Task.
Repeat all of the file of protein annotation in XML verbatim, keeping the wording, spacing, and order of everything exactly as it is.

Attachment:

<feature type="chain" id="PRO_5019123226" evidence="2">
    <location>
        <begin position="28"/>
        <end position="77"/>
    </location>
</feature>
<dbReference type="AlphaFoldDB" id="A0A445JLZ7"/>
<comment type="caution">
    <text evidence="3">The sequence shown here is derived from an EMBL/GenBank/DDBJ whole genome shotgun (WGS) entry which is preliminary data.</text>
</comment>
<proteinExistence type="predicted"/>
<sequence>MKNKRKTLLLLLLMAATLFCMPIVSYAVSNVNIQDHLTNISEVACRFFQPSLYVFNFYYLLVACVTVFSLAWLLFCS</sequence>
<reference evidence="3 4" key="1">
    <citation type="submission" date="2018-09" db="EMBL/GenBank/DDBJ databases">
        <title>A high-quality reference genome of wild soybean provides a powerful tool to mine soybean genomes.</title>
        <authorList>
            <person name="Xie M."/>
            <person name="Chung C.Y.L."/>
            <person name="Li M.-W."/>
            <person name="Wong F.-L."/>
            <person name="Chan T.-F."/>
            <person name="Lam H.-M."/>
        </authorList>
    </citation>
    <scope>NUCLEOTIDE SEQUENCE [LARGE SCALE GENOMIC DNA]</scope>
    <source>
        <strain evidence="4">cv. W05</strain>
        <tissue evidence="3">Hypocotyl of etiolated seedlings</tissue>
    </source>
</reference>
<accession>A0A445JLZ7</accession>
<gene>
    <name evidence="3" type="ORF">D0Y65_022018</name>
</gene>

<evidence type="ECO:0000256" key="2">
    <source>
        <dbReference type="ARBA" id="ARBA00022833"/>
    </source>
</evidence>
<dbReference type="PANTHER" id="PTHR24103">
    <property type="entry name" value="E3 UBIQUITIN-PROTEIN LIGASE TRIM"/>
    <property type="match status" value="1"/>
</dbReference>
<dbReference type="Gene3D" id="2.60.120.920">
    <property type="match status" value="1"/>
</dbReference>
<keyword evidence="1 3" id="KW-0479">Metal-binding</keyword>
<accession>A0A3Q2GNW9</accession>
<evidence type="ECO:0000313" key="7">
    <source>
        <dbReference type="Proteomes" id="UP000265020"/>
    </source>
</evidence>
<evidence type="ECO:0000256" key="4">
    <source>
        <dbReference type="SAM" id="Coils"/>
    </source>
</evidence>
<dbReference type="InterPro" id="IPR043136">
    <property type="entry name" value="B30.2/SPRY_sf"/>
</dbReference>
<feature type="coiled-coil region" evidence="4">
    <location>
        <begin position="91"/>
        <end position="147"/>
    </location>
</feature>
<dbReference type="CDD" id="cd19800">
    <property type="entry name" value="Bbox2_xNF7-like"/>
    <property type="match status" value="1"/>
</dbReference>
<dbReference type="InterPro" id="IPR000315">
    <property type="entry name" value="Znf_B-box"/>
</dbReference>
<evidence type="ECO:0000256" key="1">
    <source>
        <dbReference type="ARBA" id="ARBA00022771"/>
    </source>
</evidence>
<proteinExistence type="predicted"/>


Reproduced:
<feature type="chain" id="PRO_5019123226" evidence="2">
    <location>
        <begin position="28"/>
        <end position="77"/>
    </location>
</feature>
<dbReference type="AlphaFoldDB" id="A0A445JLZ7"/>
<comment type="caution">
    <text evidence="3">The sequence shown here is derived from an EMBL/GenBank/DDBJ whole genome shotgun (WGS) entry which is preliminary data.</text>
</comment>
<proteinExistence type="predicted"/>
<sequence>MKNKRKTLLLLLLMAATLFCMPIVSYAVSNVNIQDHLTNISEVACRFFQPSLYVFNFYYLLVACVTVFSLAWLLFCS</sequence>
<reference evidence="3 4" key="1">
    <citation type="submission" date="2018-09" db="EMBL/GenBank/DDBJ databases">
        <title>A high-quality reference genome of wild soybean provides a powerful tool to mine soybean genomes.</title>
        <authorList>
            <person name="Xie M."/>
            <person name="Chung C.Y.L."/>
            <person name="Li M.-W."/>
            <person name="Wong F.-L."/>
            <person name="Chan T.-F."/>
            <person name="Lam H.-M."/>
        </authorList>
    </citation>
    <scope>NUCLEOTIDE SEQUENCE [LARGE SCALE GENOMIC DNA]</scope>
    <source>
        <strain evidence="4">cv. W05</strain>
        <tissue evidence="3">Hypocotyl of etiolated seedlings</tissue>
    </source>
</reference>
<accession>A0A445JLZ7</accession>
<gene>
    <name evidence="3" type="ORF">D0Y65_022018</name>
</gene>

<evidence type="ECO:0000256" key="2">
    <source>
        <dbReference type="ARBA" id="ARBA00022833"/>
    </source>
</evidence>
<dbReference type="PANTHER" id="PTHR24103">
    <property type="entry name" value="E3 UBIQUITIN-PROTEIN LIGASE TRIM"/>
    <property type="match status" value="1"/>
</dbReference>
<dbReference type="Gene3D" id="2.60.120.920">
    <property type="match status" value="1"/>
</dbReference>
<keyword evidence="1 3" id="KW-0479">Metal-binding</keyword>
<accession>A0A3Q2GNW9</accession>
<evidence type="ECO:0000313" key="7">
    <source>
        <dbReference type="Proteomes" id="UP000265020"/>
    </source>
</evidence>
<evidence type="ECO:0000256" key="4">
    <source>
        <dbReference type="SAM" id="Coils"/>
    </source>
</evidence>
<dbReference type="InterPro" id="IPR043136">
    <property type="entry name" value="B30.2/SPRY_sf"/>
</dbReference>
<feature type="coiled-coil region" evidence="4">
    <location>
        <begin position="91"/>
        <end position="147"/>
    </location>
</feature>
<dbReference type="CDD" id="cd19800">
    <property type="entry name" value="Bbox2_xNF7-like"/>
    <property type="match status" value="1"/>
</dbReference>
<dbReference type="InterPro" id="IPR000315">
    <property type="entry name" value="Znf_B-box"/>
</dbReference>
<evidence type="ECO:0000256" key="1">
    <source>
        <dbReference type="ARBA" id="ARBA00022771"/>
    </source>
</evidence>
<proteinExistence type="predicted"/>